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W.B. and The Waterboys, from the Weeping World, with fairies....

W is for Will-o'-the-Wisp.....

Also known as corpse candles, jack o' lanterns, or friar's lantern. It's a term given to the ghostly light phenomena sometimes seen at night over bogs, marshes. The ghostly light is said to resemble a flickering lamp that appears to withdraw as a person moves toward it. In other words, it appears to be leading curious travelers away from the safety of solid ground and out into the treacherous trap of the mire.

A wisp is a bundle of sticks or paper used as torches, thus we get Will of the wisp (or torches).

I did a short post on marshes, here, for the letter M and gathered a few artist-rendered images of what the lights look like over water.

There are a couple of folklore tales that try to explain the existence of these mysterious lights. The parallel that two of the most well known stories share is that of an evil, wicked man who is forced to wander the earth with a single coal.

---Will, a blacksmith, in one tale, is given a second chance at life by St. Peter, but he leads such a wicked life that he is cursed to wander the earth forever. The devil gives him a single hot coal to keep himself warm and he uses it to lure unsuspecting travelers out into the marshes.

---Jack, in another version of the tale, offers his soul to the devil in exchange for paying his pub tab. The devil agrees. But, when he returns to collect his part of the bargain, Jack tricks the devil into climbing a tree and quickly carves a cross into the tree, trapping the devil. The devil then barters his freedom and returns Jack's soul when Jack removes the cross. However, Jack's evil life would never allow him into heaven, so upon his death, Jack is forced to ask the devil for a place in hell. The devil, of course, denies him entrance and instead gives him a single hellfire coal to light his way through the twilight world.....which he eventually places inside a carved-out turnip (perhaps the predecessor of the carved-out pumpkin, or Jack of the lantern....Jack o' lantern).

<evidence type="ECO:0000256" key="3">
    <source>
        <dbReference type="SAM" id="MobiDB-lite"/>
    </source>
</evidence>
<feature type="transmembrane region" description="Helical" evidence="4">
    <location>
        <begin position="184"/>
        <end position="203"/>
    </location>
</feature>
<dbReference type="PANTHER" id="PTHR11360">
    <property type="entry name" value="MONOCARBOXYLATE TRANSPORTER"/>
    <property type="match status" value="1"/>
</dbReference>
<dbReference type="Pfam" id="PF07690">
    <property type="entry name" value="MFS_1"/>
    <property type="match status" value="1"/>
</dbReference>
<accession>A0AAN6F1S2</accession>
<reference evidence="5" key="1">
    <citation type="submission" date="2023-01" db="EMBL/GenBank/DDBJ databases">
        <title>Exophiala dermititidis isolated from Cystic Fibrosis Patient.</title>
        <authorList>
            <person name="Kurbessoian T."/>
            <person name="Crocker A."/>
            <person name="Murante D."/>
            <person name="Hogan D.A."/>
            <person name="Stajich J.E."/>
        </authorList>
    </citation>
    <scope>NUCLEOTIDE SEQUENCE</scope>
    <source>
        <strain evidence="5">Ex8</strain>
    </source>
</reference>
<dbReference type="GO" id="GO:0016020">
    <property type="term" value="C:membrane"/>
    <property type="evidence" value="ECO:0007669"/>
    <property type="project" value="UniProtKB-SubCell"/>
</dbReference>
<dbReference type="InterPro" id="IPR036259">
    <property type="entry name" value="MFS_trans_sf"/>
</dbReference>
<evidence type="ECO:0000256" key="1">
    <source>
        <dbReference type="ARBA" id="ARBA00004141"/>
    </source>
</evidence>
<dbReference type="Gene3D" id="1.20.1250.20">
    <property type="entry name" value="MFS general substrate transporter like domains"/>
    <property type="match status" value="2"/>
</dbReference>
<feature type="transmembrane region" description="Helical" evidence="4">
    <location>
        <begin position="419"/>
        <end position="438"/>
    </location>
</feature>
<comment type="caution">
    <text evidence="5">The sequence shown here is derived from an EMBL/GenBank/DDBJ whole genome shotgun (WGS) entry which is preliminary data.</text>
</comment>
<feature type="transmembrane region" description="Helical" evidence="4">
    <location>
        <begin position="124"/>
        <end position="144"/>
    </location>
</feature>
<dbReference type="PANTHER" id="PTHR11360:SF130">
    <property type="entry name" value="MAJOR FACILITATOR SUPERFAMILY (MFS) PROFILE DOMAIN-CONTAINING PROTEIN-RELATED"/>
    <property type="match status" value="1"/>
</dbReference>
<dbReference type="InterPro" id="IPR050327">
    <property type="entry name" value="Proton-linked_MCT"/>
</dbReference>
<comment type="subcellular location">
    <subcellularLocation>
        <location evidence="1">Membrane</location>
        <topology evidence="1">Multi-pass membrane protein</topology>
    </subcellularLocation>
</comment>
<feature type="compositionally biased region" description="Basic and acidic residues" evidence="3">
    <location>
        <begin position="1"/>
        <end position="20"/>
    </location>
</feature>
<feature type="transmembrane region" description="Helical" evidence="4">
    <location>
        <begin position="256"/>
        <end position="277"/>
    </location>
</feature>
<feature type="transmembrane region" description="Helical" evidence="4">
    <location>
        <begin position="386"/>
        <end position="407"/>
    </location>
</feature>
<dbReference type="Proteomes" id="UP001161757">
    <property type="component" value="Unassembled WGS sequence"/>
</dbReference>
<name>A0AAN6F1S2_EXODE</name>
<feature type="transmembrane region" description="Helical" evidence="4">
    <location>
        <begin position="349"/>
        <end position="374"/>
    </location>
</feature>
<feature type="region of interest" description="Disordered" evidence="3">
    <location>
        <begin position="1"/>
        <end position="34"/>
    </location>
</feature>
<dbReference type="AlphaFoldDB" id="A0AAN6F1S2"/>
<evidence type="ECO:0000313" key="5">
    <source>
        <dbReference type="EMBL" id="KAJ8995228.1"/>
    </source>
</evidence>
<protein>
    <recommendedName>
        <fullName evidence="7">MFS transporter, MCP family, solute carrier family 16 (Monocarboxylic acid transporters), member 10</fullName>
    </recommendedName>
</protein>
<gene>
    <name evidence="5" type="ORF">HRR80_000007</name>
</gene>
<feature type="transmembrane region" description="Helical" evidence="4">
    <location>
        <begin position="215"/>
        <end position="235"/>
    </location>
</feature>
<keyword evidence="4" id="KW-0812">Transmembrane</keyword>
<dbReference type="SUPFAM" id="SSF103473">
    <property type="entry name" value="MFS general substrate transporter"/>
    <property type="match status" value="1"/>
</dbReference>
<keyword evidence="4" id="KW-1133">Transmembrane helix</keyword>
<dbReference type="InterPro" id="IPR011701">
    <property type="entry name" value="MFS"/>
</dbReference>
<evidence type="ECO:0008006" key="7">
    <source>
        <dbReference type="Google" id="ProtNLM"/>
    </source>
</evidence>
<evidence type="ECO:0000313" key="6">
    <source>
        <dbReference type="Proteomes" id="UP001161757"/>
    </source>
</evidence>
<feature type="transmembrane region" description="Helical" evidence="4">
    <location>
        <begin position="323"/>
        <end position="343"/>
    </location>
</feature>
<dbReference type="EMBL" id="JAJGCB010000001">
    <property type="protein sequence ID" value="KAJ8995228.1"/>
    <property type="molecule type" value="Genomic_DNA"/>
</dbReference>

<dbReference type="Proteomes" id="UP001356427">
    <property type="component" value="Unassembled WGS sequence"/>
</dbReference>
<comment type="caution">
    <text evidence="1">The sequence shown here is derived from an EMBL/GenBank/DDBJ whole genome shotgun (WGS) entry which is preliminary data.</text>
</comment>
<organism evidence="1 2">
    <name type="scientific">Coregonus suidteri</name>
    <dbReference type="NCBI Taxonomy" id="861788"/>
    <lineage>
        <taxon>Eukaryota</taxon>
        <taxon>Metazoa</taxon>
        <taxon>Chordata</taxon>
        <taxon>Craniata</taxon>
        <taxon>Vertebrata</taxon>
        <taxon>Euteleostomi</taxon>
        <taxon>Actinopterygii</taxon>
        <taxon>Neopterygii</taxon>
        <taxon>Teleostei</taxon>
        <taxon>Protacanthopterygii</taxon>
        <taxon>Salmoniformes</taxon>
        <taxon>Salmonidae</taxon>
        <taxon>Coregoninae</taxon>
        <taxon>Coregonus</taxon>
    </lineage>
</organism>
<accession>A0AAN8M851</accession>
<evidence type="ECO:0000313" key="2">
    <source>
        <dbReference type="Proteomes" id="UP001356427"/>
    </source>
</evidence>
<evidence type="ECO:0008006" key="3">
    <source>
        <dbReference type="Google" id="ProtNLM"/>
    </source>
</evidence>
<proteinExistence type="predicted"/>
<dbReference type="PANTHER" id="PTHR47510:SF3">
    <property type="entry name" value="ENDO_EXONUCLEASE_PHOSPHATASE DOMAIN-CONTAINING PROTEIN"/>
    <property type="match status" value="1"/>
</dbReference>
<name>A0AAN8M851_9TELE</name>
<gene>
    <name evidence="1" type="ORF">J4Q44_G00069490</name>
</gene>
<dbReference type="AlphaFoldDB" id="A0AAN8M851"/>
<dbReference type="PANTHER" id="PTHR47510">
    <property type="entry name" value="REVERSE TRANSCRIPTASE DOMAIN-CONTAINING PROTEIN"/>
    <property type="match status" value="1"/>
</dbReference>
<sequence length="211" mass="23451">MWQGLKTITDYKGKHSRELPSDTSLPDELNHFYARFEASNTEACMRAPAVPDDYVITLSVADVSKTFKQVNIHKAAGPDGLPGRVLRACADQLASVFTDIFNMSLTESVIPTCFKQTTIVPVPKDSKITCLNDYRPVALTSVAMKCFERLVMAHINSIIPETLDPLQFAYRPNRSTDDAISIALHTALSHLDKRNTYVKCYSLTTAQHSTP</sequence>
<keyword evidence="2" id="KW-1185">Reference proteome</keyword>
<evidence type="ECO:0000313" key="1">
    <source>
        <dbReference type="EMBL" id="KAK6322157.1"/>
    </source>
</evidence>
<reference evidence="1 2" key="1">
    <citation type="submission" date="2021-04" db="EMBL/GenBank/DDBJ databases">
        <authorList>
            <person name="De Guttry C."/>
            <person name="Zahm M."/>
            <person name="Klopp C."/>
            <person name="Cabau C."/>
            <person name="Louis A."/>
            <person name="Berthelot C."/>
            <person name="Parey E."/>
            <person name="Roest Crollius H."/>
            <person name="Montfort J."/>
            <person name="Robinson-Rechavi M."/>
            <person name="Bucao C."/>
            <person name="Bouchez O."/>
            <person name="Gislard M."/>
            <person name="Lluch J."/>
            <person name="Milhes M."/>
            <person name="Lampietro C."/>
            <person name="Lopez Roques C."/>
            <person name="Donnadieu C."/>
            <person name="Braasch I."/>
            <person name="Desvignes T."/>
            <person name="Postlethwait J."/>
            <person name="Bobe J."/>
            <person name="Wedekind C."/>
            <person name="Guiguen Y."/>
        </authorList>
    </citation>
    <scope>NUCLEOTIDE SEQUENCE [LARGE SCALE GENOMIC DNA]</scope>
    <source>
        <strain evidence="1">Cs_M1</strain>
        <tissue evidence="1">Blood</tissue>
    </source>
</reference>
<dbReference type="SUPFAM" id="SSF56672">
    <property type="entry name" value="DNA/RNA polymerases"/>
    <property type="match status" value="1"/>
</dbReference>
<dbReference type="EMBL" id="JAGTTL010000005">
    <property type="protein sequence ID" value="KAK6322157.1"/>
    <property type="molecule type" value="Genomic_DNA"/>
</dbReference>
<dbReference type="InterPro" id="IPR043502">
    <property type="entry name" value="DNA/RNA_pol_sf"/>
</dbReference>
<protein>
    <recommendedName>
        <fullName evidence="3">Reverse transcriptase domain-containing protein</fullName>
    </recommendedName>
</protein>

Science offers a less hauntingly romantic explanation that would not have been understood and definitely not accepted by our imaginative ancestors. The boring oxidation of phosphine and methane (by-products of organic decay) can, it seems, cause photon emissions. As phosphine spontaneously ignites when it comes in contact with oxygen and as very little of it is needed to ignite the abundant quantity of methane in a mire, the resulting ephemeral fire could be bewitching enough to be confused for an infernal hellfire flame....

And, because I can't end a discussion about fairy lights without bringing up one of my favorite poems by one of my favorite poets, I'll end with W.B. Yeats' Stolen Child. It may not be about Will o' the Wisp exactly, but it is about fairies luring children to the waters and the wild.... which is close enough for me. And, The Waterboys, do a wonderful job in conveying the haunting feel of the words through their music. Enjoy!


Comments

  1. There is a phenomenon in my state called the Paulding Light. I would love to go see it. Apparently a light appears along a power line trail. It's said to be the ghost of a train signaler still doing his duty. I would love to go see if for myself someday!

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  2. I've seen one of those! Or one quite like it...where I went to college, there's a railroad crossing that unwary freshmen are taken to. The car is parked on the railway and the engine killed. Once they step outside and look down the railroad, a light suddenly appears, swinging along-- much like a 'ghost train signaler'.... phenomena like this are so much fun to witness and partake in...

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  3. Thanks for introducing me to the Waterboys, I'd never heard of them before! It's haunting, yet oddly uplifting.

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  4. Welcome! They're one of my favorites :-)

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  5. What a wonderful post. So that's how the pumpkins got their name. When I was a child I would carve out a pumpkin and sit it beside my bed at nighttime with a candle burning inside. I can still remember the smell.

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